Kyoto Inferno sees Kenshin and all of Japan introduced to the wrath and cruelty of Shishio Makoto, his Ten Swords (i.e. top henchmen), and his ever growing despicable army that is hellbent in sending the newly reformed Japan back into a medieval hell. Shishio Makoto is a cruel villain, but he is one that you can sympathize with because he was in fact blatantly wronged by the very same new government that claims to be peaceful and democratic. Political conspiracies and scandals are a major plot device here, and Kenshin finds himself to be the only one who can confront this rogue assassin and save Japan. However, this decision isn’t easy for the former Battousai as it would mean putting his vow to never kill at risk. So this movie is about Kenshin figuring things out for himself, and the journey he undertakes has him witness the wrath and power of Shishio Makoto (the village segment in particular was the most tragic and emotionally charged), to a point where he is compelled to take him on for the sake of withholding the peace that he values so much.
Kyoto Inferno does an excellent job of setting the scene for the epic conclusion that follows in The Legend Ends, and without this methodological build up the grand finale in the third film would not have the same weight to it at all. Kyoto Inferno does an apt job of establishing Shishio and his minions as a force to be reckoned with, a legitimate threat to the vulnerable Japanese society that is still struggling to transition into the Westernized values of the new government. Shishio is portrayed as not only a threat to the very fabric of a struggling Japan, but also a threat to Kenshin’s resolve to never revert to being Battousai the Manslayer.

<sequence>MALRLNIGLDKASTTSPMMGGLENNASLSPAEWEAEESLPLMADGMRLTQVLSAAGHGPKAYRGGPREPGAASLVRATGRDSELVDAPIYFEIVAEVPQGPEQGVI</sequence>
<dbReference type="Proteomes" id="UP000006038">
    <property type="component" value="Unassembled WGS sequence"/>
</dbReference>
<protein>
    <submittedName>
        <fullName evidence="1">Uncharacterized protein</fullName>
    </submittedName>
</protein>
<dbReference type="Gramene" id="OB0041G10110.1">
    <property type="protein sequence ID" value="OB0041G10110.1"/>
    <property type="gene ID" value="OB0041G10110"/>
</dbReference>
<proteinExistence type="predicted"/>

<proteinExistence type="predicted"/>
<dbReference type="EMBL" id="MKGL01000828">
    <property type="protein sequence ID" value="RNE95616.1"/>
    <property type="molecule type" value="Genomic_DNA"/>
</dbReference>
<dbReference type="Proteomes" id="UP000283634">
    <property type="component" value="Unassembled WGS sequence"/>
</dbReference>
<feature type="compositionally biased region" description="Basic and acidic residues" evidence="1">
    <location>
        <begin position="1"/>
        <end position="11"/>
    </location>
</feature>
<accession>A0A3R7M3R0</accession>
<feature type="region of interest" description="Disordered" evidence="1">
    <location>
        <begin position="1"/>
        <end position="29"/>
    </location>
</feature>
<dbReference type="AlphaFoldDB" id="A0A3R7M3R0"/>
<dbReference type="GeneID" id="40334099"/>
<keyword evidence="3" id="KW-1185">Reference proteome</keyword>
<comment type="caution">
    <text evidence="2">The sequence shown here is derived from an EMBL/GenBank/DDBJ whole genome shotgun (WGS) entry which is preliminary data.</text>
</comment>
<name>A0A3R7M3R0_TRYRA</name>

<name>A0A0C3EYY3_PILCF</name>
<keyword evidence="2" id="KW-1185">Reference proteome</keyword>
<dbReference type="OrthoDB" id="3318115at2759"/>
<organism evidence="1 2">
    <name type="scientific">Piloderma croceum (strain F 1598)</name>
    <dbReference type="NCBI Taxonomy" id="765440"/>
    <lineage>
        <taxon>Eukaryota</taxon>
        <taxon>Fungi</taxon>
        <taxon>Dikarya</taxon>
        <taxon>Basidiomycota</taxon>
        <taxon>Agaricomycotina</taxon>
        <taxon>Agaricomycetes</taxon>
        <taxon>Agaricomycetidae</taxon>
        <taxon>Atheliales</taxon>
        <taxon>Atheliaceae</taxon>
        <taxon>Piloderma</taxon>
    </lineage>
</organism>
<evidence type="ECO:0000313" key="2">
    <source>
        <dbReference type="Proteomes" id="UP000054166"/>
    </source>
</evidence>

What’s good about Kyoto Inferno (and this was also apparent in the 2012 prequel) is how convincingly it grounds the otherwise exaggerated anime characters and their fighting styles in reality. Creating something that feels more like a believable samurai action film than some anime adaptation that is too reliant on special effects. Kyoto Inferno ends on a cliff hanger, which is normally a point of criticism but the ending does a good job of raising the stakes and emotional intensity for The Legend Ends, and not to mention that the release dates of the second and third film were roughly a few months apart, so no major loss there.
Transitional sequels are rarely justified in film, but Kyoto Inferno was necessary and this will be apparent to those who experienced the epic anime/manga arc. Kyoto Inferno introduces new characters in convincing fashion, and gives viewers ample time to absorb their respective roles in the saga. With a strong context firmly established, Kyoto Inferno sets the scene for The Legend Ends, thus allowing the third and final entry to go in guns blazing and leave and impact that it would not have been able to without Kyoto Inferno giving it a strong base foundation.